SPORTS

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February 17, 2006

Rats raving about swim teams’ big leaps forward: 50-50-50

Men’s swimming finished sixth at UAAs. Women’s swimming finished seventh. There are eight teams in this league. What are you all so excited about?

Sean: It’s hard for people to grasp how big of a deal sixth and seventh place out of eight is in UAA swimming, but we’re talking about a men’s and women’s league that would easily have six teams in the national rankings if they all opted in. Also consider where these teams were as recently as three years ago: Current women’s head coach Sheila O’Connor was the only one heading men’s and women’s teams with single-digit rosters. Both squads had to bus off campus in the early morning just to find a pool. Being competitive on any sort of team level wasn’t even a consideration.

Now both O’Connor and Villarreal have been able to push their recruiting and training efforts to the maximum, and the results have showed.

Joe: It’s easy to just look at the overall standings and dismiss these results. If you take a glance over at the score column, though, you’ll get a much better idea of how far these teams have come just since last year. The women were more than 80 points behind seventh last year. While their 2006 margin wasn’t exactly comfortable, they managed to leapfrog another squad for the first time in eight years, a big step forward. The men finished sixth last year but had to scratch and claw their way to get there. This year they were closer to fourth place than they were to seventh. They’re moving closer and closer to establishing themselves as a middle-of-the-pack UAA squad, something any number of swimming coaches across Division III would be thrilled to achieve.

They’re not on top of the world yet. But last weekend proves that men’s and women’s swimming are making steady progress. Any way you look at it, it was one of the highlights in the program’s history. Bigger rosters naturally mean more points, but the individual efforts have been incredible

Sean: Shane Carlson, Alex Stabell, Charles Byrd, Kaitlin Roche, Rachel Zarnke, and Sarah Laws all established themselves as big-time names in their rookie seasons, and they figure to only get better. Both the men and the women lost significant contributors from last year to graduation, but they still got better as teams. These have clearly become programs, not just some great individual talents.

I also have to give special mention to third-year distance swimmer Katherine Yang, who will be graduating early. Despite a job search that cut into her training time, the team’s “fearless captain,” like an outside shooter in basketball that can lead her team regardless of scoring, helped this team advance further than many expected. Yang did improve individually this year, but for the next three years her contribution will be remembered as getting this team off the ground.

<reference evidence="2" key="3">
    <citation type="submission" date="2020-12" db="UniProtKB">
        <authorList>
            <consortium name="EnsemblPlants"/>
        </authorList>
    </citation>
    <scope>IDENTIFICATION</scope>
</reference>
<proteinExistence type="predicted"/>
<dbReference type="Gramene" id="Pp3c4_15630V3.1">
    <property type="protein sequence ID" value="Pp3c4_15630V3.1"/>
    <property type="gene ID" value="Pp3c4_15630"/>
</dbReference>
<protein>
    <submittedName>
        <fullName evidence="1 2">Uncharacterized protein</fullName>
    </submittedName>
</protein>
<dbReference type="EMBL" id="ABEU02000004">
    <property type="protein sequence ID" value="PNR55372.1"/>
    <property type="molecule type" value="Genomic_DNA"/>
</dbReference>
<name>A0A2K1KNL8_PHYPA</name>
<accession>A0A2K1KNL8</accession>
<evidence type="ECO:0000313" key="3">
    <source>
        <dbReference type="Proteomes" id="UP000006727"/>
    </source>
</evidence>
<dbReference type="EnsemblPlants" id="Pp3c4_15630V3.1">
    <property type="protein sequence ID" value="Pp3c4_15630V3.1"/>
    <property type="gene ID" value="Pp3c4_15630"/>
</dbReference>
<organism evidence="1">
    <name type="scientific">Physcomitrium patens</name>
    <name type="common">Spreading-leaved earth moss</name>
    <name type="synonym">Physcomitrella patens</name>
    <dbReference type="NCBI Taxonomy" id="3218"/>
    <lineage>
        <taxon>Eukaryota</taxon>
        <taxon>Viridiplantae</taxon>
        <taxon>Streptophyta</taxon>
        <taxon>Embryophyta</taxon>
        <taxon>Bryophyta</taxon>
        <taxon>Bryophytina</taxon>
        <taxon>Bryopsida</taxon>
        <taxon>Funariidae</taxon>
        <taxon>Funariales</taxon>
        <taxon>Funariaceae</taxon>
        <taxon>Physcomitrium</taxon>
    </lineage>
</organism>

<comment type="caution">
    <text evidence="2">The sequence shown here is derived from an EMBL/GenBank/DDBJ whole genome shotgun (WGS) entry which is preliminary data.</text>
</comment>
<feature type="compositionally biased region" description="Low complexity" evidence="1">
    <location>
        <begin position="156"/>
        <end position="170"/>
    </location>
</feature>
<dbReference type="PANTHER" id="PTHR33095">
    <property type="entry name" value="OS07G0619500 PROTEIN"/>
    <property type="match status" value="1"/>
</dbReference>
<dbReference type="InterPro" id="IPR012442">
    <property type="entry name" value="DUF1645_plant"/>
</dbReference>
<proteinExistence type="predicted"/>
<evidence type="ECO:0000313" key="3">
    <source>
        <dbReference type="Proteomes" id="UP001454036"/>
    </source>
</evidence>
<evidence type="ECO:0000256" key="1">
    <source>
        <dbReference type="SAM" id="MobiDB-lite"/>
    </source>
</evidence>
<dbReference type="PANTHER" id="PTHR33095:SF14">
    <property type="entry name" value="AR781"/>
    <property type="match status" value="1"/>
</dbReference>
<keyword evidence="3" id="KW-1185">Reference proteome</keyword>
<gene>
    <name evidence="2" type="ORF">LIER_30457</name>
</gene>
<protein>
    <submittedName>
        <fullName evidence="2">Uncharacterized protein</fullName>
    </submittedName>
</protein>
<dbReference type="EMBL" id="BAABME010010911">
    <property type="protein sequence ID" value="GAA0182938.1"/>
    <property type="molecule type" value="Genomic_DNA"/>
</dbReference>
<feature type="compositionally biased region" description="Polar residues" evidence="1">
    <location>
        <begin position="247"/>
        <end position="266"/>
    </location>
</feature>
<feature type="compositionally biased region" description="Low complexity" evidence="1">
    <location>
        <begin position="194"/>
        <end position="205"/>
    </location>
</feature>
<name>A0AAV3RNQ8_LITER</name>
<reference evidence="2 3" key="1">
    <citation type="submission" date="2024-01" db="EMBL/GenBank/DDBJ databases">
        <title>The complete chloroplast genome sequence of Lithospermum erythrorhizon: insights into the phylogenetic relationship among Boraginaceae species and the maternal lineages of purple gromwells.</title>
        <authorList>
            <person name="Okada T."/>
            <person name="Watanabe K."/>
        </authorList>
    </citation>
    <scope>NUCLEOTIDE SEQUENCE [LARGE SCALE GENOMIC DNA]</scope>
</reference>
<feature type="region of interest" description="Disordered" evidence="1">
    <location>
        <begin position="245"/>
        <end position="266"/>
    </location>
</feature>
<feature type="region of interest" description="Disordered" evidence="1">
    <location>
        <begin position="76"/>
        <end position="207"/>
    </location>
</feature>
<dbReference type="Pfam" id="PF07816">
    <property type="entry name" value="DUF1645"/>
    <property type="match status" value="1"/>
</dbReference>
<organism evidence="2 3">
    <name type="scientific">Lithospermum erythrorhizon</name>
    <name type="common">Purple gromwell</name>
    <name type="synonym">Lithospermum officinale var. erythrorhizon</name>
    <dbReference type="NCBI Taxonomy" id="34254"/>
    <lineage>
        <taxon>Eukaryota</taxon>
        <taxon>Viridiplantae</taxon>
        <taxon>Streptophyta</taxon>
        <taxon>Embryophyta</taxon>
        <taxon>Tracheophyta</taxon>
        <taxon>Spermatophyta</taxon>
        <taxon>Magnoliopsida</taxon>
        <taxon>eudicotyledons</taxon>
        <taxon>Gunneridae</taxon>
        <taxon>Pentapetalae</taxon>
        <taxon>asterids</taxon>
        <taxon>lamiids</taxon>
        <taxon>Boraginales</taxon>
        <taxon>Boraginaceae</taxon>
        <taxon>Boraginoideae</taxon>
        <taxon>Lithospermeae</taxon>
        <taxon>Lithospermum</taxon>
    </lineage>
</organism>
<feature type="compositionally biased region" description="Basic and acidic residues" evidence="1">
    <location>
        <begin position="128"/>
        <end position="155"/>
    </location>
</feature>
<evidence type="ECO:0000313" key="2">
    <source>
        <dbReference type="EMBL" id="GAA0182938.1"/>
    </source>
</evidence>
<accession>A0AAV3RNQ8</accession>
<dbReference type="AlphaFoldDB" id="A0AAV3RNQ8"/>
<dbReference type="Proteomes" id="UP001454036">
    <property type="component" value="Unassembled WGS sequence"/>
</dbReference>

Joe: Yang’s a special sort of swimmer, and she’s leaving quite a legacy behind. Fortunately for the Maroons, it looks like there are plenty of candidates to fill the hole she’ll leave in the lineup. What she started should keep rolling for many seasons to come.

• How does the loss of second-year forward Nicaya Rapier to an ACL injury impact the women’s basketball team?

Sean: You don’t wish an injury on anybody, but on Rapier? That’s just a crime.

When Rapier went down awkwardly after a layup attempt, everybody knew it had to be serious. This 5-foot-7 player (don’t believe the roster’s listed height) who regularly pulls down offensive rebounds with four opposing players around her was on the floor in obvious pain.

I remember covering this team last year and always asking about Rapier because of her rebounding stats. I’d be fishing for comments strictly on her playing ability, but I would, without exception, always get unprompted comments about her attitude and smile. Her numbers are indisputable (14.7 boards per 40 minutes), but you also can’t overestimate her other effects on a team whose play style is inextricably tied to energy.

Joe: What a horrible ending to Rapier’s first career start. Yet, there she was at the end of the game, smiling about the Maroons’ ultimate victory. Nothing seems to get her down. She’ll be back next year hungrier than ever, and with the graduation of forwards Susie Gutowski and Jenn Kaiser she’ll be getting more minutes.

Rapier had suffered an ACL injury in her other leg in high school. It’s relatively common for the complementary ligament to come under excess strain and tear. Nicaya will end up missing only four regular season games, and it’s hard, if not totally impossible, to imagine the Maroons making the tournament this time around. If she can return at full health and eager to make up for lost time in her third year, this unfortunate development might turn out to be a blessing in disguise.

Sean: My favorite Rapier anecdote comes from head coach Aaron Roussell, relaying his conversations with other UAA coaches: “They’ll say to me after we play them, ‘We watched the video and saw her numbers, but you just have to see it to believe it.’”

I still become incredulous watching her sometimes, though announcing games I’ve often just taken to saying “Of course, Rapier ends up with the board…”

Joe: I have to admit, it’s going to be tough calling the Wash U game without her.